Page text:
Published: 29 May 2023

Premier Rockcliff couldn’t have chosen a worse time to propose building the Macquarie Point stadium.

The State budget paints a bleak picture. Next year, 2023/24 will see the fourth operating deficit in a row.

There’s not enough cash coming in the door to pay operating expenses - the cost of day-to-day operations not including new buildings and infrastructure. The latter funded from a mixture of Federal capital grants plus more borrowings.

Paying interest on the debt requires further borrowings.

Paying the unfunded benefits for retired government workers strains the cash flow further.

The above would normally be enough to persuade a prudent person not to sign a $1 billion blank cheque to build a new stadium.

But that’s what the Premier has done.

The effects of the extra debt won’t kick in for a few years but when it does it will hit like a runaway train heading towards an abyss. Our GST share, already under pressure, will be hit with the loss of the GST no-worse-off guarantee which the Treasurer estimated to be $75 million per year. The funds from the 2016/17 Mersey Hospital Fund worth $100 million per year will end. The Commonwealth Grants Commission will reduce our GST share by $300 million because of the ‘loans’ we received from the Feds for Mac Point and York Park upgrade. It’s folly to think of the stadia grants as anything but short-term loans because they will, almost certainly, be offset against future GST entitlements.

I cannot recall such wanton recklessness in any of my 18 years of analysing government budgets.

Unfortunately, when one considers the wider State sector, including government businesses, the future is even more foreboding. One needs to consider not just debt but other liabilities including unfunded superannuation which also needs to be paid. Tasmania has a much higher level of the latter than other States on a proportionate basis.

Back in 2014 revenue of the total State sector was $8.5 billion and net financial liabilities were $10 billion, a liability to revenue percentage of 118 per cent. Financial liabilities can only be serviced by revenue. Thus, this percentage gives an indication of government sustainability.

By the end of the forward estimates in 2026/27, total State revenue is estimated to be $12.8 billion whereas net financial liabilities are estimated to blow out to $22.5 billion. The ratio of net liabilities to revenue will be a staggering 176 per cent. The Treasurer indicated his Budget was “charting a safe path through the economic uncertainties we face”. Many would disagree.

The need to consider the wider State sector when discussing the sustainability of government is essential as increasingly, significant entities such as Macquarie Point Development Corporation, TasWater and the newly created

Homes Tasmania and Stadiums Tasmania, operate outside of the general government, alongside other all-important government businesses including Hydro, TasNetworks, Aurora Energy, TTLine, Tas Ports, Irrigation Tasmania and so on.

For too long we have been presented with a tired set of budget papers every year in the same format with just a few cut and paste changes.

But this year our current position including the risks and challenges have been clearly presented in a new enhanced format with more charts and explanations. The outdated fiscal strategies have been ditched, replaced with a revised set of strategic actions and targets over ten years.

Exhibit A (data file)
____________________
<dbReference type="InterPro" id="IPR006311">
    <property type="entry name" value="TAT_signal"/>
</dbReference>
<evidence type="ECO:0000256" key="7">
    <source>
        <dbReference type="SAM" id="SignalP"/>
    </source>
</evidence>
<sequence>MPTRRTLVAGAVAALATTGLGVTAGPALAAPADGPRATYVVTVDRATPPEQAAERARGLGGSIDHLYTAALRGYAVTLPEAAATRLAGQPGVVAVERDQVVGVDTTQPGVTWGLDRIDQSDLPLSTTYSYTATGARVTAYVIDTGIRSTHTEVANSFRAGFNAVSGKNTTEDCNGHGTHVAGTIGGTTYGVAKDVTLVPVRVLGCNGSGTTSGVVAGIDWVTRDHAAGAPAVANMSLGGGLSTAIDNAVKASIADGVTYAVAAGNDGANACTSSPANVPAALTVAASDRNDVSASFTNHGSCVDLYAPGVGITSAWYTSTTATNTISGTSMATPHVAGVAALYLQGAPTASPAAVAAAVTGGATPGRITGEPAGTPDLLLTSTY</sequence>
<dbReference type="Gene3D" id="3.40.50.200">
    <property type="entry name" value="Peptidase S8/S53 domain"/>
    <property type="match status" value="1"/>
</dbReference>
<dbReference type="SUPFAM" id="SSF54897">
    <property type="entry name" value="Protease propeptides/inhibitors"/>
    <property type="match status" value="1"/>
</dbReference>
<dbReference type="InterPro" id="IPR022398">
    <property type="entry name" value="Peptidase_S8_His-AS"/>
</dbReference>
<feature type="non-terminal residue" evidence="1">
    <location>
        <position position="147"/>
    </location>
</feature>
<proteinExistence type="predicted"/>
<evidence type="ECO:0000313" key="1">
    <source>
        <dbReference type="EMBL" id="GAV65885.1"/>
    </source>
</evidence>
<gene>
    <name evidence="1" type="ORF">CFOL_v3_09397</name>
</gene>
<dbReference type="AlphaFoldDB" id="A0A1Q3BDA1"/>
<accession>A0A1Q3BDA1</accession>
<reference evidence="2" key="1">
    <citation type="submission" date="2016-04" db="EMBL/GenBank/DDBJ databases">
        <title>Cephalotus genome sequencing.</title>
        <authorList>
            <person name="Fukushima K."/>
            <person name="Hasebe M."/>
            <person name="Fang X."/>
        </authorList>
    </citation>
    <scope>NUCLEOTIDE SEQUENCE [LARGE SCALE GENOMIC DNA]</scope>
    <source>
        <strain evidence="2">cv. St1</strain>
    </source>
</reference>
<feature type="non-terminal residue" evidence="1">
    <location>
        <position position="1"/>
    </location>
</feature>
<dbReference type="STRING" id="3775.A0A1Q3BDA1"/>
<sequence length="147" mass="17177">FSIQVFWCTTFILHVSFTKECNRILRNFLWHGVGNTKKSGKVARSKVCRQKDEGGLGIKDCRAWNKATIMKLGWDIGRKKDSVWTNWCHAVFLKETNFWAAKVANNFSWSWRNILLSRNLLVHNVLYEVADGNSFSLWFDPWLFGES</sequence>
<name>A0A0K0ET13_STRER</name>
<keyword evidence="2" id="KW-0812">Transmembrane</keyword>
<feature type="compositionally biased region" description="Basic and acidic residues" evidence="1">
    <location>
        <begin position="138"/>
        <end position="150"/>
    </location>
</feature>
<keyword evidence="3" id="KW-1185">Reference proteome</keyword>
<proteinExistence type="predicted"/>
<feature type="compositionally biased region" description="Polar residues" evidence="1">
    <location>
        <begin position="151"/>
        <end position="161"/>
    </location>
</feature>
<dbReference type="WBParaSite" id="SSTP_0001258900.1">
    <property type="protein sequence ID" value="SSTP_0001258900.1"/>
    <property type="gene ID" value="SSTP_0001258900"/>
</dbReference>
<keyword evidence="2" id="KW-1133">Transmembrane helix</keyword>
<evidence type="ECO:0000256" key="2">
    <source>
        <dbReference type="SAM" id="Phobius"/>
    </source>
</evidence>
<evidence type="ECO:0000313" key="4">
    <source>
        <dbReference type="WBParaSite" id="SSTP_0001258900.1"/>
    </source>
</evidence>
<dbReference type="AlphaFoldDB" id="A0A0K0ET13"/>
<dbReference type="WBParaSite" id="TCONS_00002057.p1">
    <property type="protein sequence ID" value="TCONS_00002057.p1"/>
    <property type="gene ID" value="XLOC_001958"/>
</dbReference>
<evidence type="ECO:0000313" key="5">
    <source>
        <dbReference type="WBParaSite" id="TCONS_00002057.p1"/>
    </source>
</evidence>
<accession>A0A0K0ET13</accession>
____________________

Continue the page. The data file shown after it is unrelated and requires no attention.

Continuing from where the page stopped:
Of note was a total absence of explanations as to how a $1 billion stadium investment will help meet the strategic actions and targets. It’s as if Treasury gave the government a detailed account of the challenges ahead, but then the government, in a moment of madness, went off and handed over a blank cheque to the AFL.

The new approach was supposed to “improve the rigour of Cost Benefit Analysis in relation to investment decisions.” Nowhere is the absence of rigour more apparent than with the Mac Point decision.

The need to raise more of our revenue is stressed with a proposed 10-year target of at least 37 per cent of revenue. We are currently languishing at 32 per cent. Arguably its 31 per cent as the annual drawdown of Mersey

Hospital funds is erroneously included as own source income. No hints are given how to raise another 6 per cent revenue -over $500 million.

The strategies recognise the importance of having the capacity to pay debt noting “the greater cost of debt, the less funding available to provide direct service”’ but no suggestion as to how will this be done.

The strategies discussion states “Government is implementing important fiscal sustainability measures in this Budget that are essential to constraining the level of any increase”. The only proposal in this regard is the so-called efficiency dividends in latter years of the forward estimates aimed at removing $300 million from expenses. How and where is yet to be determined.

The budget is a steady-as-she-goes-downhill affair. Revenue will barely move over the forward estimates. In real terms there will be a marked reduction. The same goes for expenses. With government failing to cater for needs in so many areas problems will only worsen.

This budget is a watershed moment for Tasmania. Let’s not resort to partisan mudslinging. For close observers, it’s been a long time coming. All parties and all of us are responsible for the mess and the refusal to face realities.

It’s up to all of us to fix it.

The Mercury, 29 May 2023


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